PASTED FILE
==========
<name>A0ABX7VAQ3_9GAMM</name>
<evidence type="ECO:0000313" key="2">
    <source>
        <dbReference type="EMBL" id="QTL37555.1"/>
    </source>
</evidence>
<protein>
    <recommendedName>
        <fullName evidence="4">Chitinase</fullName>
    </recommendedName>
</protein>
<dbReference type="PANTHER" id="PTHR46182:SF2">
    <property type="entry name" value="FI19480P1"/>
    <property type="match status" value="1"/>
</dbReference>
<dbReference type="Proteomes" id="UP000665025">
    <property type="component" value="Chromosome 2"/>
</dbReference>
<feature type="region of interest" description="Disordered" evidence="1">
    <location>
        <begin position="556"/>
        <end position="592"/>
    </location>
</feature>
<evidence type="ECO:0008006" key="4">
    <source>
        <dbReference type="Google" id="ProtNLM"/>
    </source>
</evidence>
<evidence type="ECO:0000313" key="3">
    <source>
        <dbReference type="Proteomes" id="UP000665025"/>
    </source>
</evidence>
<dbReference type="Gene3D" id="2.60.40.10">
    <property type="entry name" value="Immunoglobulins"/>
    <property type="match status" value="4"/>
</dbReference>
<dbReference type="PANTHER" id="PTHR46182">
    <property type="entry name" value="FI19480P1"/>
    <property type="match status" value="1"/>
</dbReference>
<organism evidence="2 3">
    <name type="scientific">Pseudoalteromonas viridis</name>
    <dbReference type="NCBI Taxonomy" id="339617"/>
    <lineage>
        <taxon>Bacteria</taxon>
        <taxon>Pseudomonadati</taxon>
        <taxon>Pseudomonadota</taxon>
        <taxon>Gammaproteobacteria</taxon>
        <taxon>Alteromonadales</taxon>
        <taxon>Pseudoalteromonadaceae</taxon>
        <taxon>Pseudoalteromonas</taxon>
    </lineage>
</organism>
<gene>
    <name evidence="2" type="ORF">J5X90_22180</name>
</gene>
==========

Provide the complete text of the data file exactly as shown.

<name>A0ABX7VAQ3_9GAMM</name>
<evidence type="ECO:0000313" key="2">
    <source>
        <dbReference type="EMBL" id="QTL37555.1"/>
    </source>
</evidence>
<protein>
    <recommendedName>
        <fullName evidence="4">Chitinase</fullName>
    </recommendedName>
</protein>
<dbReference type="PANTHER" id="PTHR46182:SF2">
    <property type="entry name" value="FI19480P1"/>
    <property type="match status" value="1"/>
</dbReference>
<dbReference type="Proteomes" id="UP000665025">
    <property type="component" value="Chromosome 2"/>
</dbReference>
<feature type="region of interest" description="Disordered" evidence="1">
    <location>
        <begin position="556"/>
        <end position="592"/>
    </location>
</feature>
<evidence type="ECO:0008006" key="4">
    <source>
        <dbReference type="Google" id="ProtNLM"/>
    </source>
</evidence>
<evidence type="ECO:0000313" key="3">
    <source>
        <dbReference type="Proteomes" id="UP000665025"/>
    </source>
</evidence>
<dbReference type="Gene3D" id="2.60.40.10">
    <property type="entry name" value="Immunoglobulins"/>
    <property type="match status" value="4"/>
</dbReference>
<dbReference type="PANTHER" id="PTHR46182">
    <property type="entry name" value="FI19480P1"/>
    <property type="match status" value="1"/>
</dbReference>
<organism evidence="2 3">
    <name type="scientific">Pseudoalteromonas viridis</name>
    <dbReference type="NCBI Taxonomy" id="339617"/>
    <lineage>
        <taxon>Bacteria</taxon>
        <taxon>Pseudomonadati</taxon>
        <taxon>Pseudomonadota</taxon>
        <taxon>Gammaproteobacteria</taxon>
        <taxon>Alteromonadales</taxon>
        <taxon>Pseudoalteromonadaceae</taxon>
        <taxon>Pseudoalteromonas</taxon>
    </lineage>
</organism>
<gene>
    <name evidence="2" type="ORF">J5X90_22180</name>
</gene>